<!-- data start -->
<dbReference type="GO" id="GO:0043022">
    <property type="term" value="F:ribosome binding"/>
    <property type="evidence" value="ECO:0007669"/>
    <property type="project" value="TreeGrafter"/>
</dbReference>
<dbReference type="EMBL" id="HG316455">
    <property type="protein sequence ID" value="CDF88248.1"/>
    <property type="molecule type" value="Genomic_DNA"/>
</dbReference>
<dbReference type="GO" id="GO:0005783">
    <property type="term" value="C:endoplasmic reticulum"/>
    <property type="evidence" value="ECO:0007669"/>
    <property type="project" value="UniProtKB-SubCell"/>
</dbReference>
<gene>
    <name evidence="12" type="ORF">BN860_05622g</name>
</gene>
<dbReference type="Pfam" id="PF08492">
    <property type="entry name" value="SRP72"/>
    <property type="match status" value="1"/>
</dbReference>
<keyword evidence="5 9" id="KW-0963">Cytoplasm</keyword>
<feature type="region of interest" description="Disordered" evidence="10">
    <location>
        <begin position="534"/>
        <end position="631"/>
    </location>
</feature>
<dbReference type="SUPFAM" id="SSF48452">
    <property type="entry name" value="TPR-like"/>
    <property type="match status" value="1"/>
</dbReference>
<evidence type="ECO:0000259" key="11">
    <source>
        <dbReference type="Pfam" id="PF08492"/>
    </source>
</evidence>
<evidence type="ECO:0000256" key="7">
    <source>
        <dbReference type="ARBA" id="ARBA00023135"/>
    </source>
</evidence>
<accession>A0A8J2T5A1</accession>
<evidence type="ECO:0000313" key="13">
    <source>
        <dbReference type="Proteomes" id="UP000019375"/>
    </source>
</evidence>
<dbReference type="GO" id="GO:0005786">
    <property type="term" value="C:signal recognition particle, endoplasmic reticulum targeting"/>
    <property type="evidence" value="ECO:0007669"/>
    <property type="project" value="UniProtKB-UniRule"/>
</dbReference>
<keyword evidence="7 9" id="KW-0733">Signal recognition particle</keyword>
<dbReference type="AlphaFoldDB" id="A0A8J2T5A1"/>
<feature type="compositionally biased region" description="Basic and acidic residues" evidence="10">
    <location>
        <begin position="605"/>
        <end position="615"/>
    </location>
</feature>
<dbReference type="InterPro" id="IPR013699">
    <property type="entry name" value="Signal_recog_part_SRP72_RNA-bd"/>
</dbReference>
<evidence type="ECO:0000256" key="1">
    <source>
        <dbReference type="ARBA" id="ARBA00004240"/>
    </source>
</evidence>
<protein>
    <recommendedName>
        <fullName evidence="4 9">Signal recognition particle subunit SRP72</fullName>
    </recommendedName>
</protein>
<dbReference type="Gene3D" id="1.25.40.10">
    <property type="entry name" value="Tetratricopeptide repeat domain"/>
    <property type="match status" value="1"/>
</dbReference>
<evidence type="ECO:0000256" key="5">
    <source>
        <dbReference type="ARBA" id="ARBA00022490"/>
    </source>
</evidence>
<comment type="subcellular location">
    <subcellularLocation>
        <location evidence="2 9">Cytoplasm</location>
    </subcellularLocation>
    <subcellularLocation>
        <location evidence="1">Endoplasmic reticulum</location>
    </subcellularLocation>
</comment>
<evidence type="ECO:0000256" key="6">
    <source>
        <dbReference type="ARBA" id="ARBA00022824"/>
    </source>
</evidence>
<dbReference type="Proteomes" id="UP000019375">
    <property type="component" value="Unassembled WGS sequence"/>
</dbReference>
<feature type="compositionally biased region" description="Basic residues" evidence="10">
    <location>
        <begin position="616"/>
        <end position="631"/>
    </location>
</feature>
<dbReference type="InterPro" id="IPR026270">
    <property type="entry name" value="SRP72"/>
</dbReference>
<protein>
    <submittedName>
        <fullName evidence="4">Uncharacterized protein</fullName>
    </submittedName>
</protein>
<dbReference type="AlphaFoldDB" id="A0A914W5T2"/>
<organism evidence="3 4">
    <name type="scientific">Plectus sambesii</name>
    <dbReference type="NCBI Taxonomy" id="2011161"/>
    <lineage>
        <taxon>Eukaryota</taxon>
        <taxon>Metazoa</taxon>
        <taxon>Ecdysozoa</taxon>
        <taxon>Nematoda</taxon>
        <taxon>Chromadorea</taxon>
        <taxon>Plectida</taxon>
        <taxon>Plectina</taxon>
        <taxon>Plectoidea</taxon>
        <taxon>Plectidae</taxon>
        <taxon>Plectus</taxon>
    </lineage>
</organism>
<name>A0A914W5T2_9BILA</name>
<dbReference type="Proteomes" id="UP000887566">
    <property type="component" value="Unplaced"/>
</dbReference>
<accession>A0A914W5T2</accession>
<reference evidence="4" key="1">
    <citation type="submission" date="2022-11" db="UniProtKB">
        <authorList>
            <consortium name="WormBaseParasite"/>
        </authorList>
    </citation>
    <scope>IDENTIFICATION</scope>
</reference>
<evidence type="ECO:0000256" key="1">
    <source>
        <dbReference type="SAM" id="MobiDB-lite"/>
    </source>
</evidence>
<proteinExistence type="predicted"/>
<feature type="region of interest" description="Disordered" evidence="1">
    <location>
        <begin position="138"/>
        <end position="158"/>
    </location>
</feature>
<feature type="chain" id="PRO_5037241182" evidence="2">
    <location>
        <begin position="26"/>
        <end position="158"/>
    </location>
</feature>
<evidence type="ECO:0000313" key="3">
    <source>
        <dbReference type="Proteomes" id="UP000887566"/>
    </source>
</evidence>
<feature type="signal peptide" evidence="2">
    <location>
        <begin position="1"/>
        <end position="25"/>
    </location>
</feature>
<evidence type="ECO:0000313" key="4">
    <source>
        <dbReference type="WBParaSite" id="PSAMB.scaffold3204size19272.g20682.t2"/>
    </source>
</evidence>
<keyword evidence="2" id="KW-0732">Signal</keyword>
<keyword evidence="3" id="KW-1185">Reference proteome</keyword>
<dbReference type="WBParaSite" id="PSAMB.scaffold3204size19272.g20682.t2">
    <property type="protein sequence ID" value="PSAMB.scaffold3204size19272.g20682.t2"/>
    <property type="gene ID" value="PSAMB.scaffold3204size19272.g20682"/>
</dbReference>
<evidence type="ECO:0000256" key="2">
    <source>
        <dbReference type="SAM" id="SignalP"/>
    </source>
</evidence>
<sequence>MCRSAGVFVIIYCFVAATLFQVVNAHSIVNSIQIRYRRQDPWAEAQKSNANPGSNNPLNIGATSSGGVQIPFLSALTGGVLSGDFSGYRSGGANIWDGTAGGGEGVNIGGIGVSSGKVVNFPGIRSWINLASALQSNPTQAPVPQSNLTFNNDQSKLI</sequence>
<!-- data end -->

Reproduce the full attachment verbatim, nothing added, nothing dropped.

<dbReference type="GO" id="GO:0043022">
    <property type="term" value="F:ribosome binding"/>
    <property type="evidence" value="ECO:0007669"/>
    <property type="project" value="TreeGrafter"/>
</dbReference>
<dbReference type="EMBL" id="HG316455">
    <property type="protein sequence ID" value="CDF88248.1"/>
    <property type="molecule type" value="Genomic_DNA"/>
</dbReference>
<dbReference type="GO" id="GO:0005783">
    <property type="term" value="C:endoplasmic reticulum"/>
    <property type="evidence" value="ECO:0007669"/>
    <property type="project" value="UniProtKB-SubCell"/>
</dbReference>
<gene>
    <name evidence="12" type="ORF">BN860_05622g</name>
</gene>
<dbReference type="Pfam" id="PF08492">
    <property type="entry name" value="SRP72"/>
    <property type="match status" value="1"/>
</dbReference>
<keyword evidence="5 9" id="KW-0963">Cytoplasm</keyword>
<feature type="region of interest" description="Disordered" evidence="10">
    <location>
        <begin position="534"/>
        <end position="631"/>
    </location>
</feature>
<dbReference type="SUPFAM" id="SSF48452">
    <property type="entry name" value="TPR-like"/>
    <property type="match status" value="1"/>
</dbReference>
<evidence type="ECO:0000259" key="11">
    <source>
        <dbReference type="Pfam" id="PF08492"/>
    </source>
</evidence>
<evidence type="ECO:0000256" key="7">
    <source>
        <dbReference type="ARBA" id="ARBA00023135"/>
    </source>
</evidence>
<accession>A0A8J2T5A1</accession>
<evidence type="ECO:0000313" key="13">
    <source>
        <dbReference type="Proteomes" id="UP000019375"/>
    </source>
</evidence>
<dbReference type="GO" id="GO:0005786">
    <property type="term" value="C:signal recognition particle, endoplasmic reticulum targeting"/>
    <property type="evidence" value="ECO:0007669"/>
    <property type="project" value="UniProtKB-UniRule"/>
</dbReference>
<keyword evidence="7 9" id="KW-0733">Signal recognition particle</keyword>
<dbReference type="AlphaFoldDB" id="A0A8J2T5A1"/>
<feature type="compositionally biased region" description="Basic and acidic residues" evidence="10">
    <location>
        <begin position="605"/>
        <end position="615"/>
    </location>
</feature>
<dbReference type="InterPro" id="IPR013699">
    <property type="entry name" value="Signal_recog_part_SRP72_RNA-bd"/>
</dbReference>
<evidence type="ECO:0000256" key="1">
    <source>
        <dbReference type="ARBA" id="ARBA00004240"/>
    </source>
</evidence>
<protein>
    <recommendedName>
        <fullName evidence="4 9">Signal recognition particle subunit SRP72</fullName>
    </recommendedName>
</protein>
<dbReference type="Gene3D" id="1.25.40.10">
    <property type="entry name" value="Tetratricopeptide repeat domain"/>
    <property type="match status" value="1"/>
</dbReference>
<evidence type="ECO:0000256" key="5">
    <source>
        <dbReference type="ARBA" id="ARBA00022490"/>
    </source>
</evidence>
<comment type="subcellular location">
    <subcellularLocation>
        <location evidence="2 9">Cytoplasm</location>
    </subcellularLocation>
    <subcellularLocation>
        <location evidence="1">Endoplasmic reticulum</location>
    </subcellularLocation>
</comment>
<evidence type="ECO:0000256" key="6">
    <source>
        <dbReference type="ARBA" id="ARBA00022824"/>
    </source>
</evidence>
<dbReference type="Proteomes" id="UP000019375">
    <property type="component" value="Unassembled WGS sequence"/>
</dbReference>
<feature type="compositionally biased region" description="Basic residues" evidence="10">
    <location>
        <begin position="616"/>
        <end position="631"/>
    </location>
</feature>
<dbReference type="InterPro" id="IPR026270">
    <property type="entry name" value="SRP72"/>
</dbReference>
<protein>
    <submittedName>
        <fullName evidence="4">Uncharacterized protein</fullName>
    </submittedName>
</protein>
<dbReference type="AlphaFoldDB" id="A0A914W5T2"/>
<organism evidence="3 4">
    <name type="scientific">Plectus sambesii</name>
    <dbReference type="NCBI Taxonomy" id="2011161"/>
    <lineage>
        <taxon>Eukaryota</taxon>
        <taxon>Metazoa</taxon>
        <taxon>Ecdysozoa</taxon>
        <taxon>Nematoda</taxon>
        <taxon>Chromadorea</taxon>
        <taxon>Plectida</taxon>
        <taxon>Plectina</taxon>
        <taxon>Plectoidea</taxon>
        <taxon>Plectidae</taxon>
        <taxon>Plectus</taxon>
    </lineage>
</organism>
<name>A0A914W5T2_9BILA</name>
<dbReference type="Proteomes" id="UP000887566">
    <property type="component" value="Unplaced"/>
</dbReference>
<accession>A0A914W5T2</accession>
<reference evidence="4" key="1">
    <citation type="submission" date="2022-11" db="UniProtKB">
        <authorList>
            <consortium name="WormBaseParasite"/>
        </authorList>
    </citation>
    <scope>IDENTIFICATION</scope>
</reference>
<evidence type="ECO:0000256" key="1">
    <source>
        <dbReference type="SAM" id="MobiDB-lite"/>
    </source>
</evidence>
<proteinExistence type="predicted"/>
<feature type="region of interest" description="Disordered" evidence="1">
    <location>
        <begin position="138"/>
        <end position="158"/>
    </location>
</feature>
<feature type="chain" id="PRO_5037241182" evidence="2">
    <location>
        <begin position="26"/>
        <end position="158"/>
    </location>
</feature>
<evidence type="ECO:0000313" key="3">
    <source>
        <dbReference type="Proteomes" id="UP000887566"/>
    </source>
</evidence>
<feature type="signal peptide" evidence="2">
    <location>
        <begin position="1"/>
        <end position="25"/>
    </location>
</feature>
<evidence type="ECO:0000313" key="4">
    <source>
        <dbReference type="WBParaSite" id="PSAMB.scaffold3204size19272.g20682.t2"/>
    </source>
</evidence>
<keyword evidence="2" id="KW-0732">Signal</keyword>
<keyword evidence="3" id="KW-1185">Reference proteome</keyword>
<dbReference type="WBParaSite" id="PSAMB.scaffold3204size19272.g20682.t2">
    <property type="protein sequence ID" value="PSAMB.scaffold3204size19272.g20682.t2"/>
    <property type="gene ID" value="PSAMB.scaffold3204size19272.g20682"/>
</dbReference>
<evidence type="ECO:0000256" key="2">
    <source>
        <dbReference type="SAM" id="SignalP"/>
    </source>
</evidence>
<sequence>MCRSAGVFVIIYCFVAATLFQVVNAHSIVNSIQIRYRRQDPWAEAQKSNANPGSNNPLNIGATSSGGVQIPFLSALTGGVLSGDFSGYRSGGANIWDGTAGGGEGVNIGGIGVSSGKVVNFPGIRSWINLASALQSNPTQAPVPQSNLTFNNDQSKLI</sequence>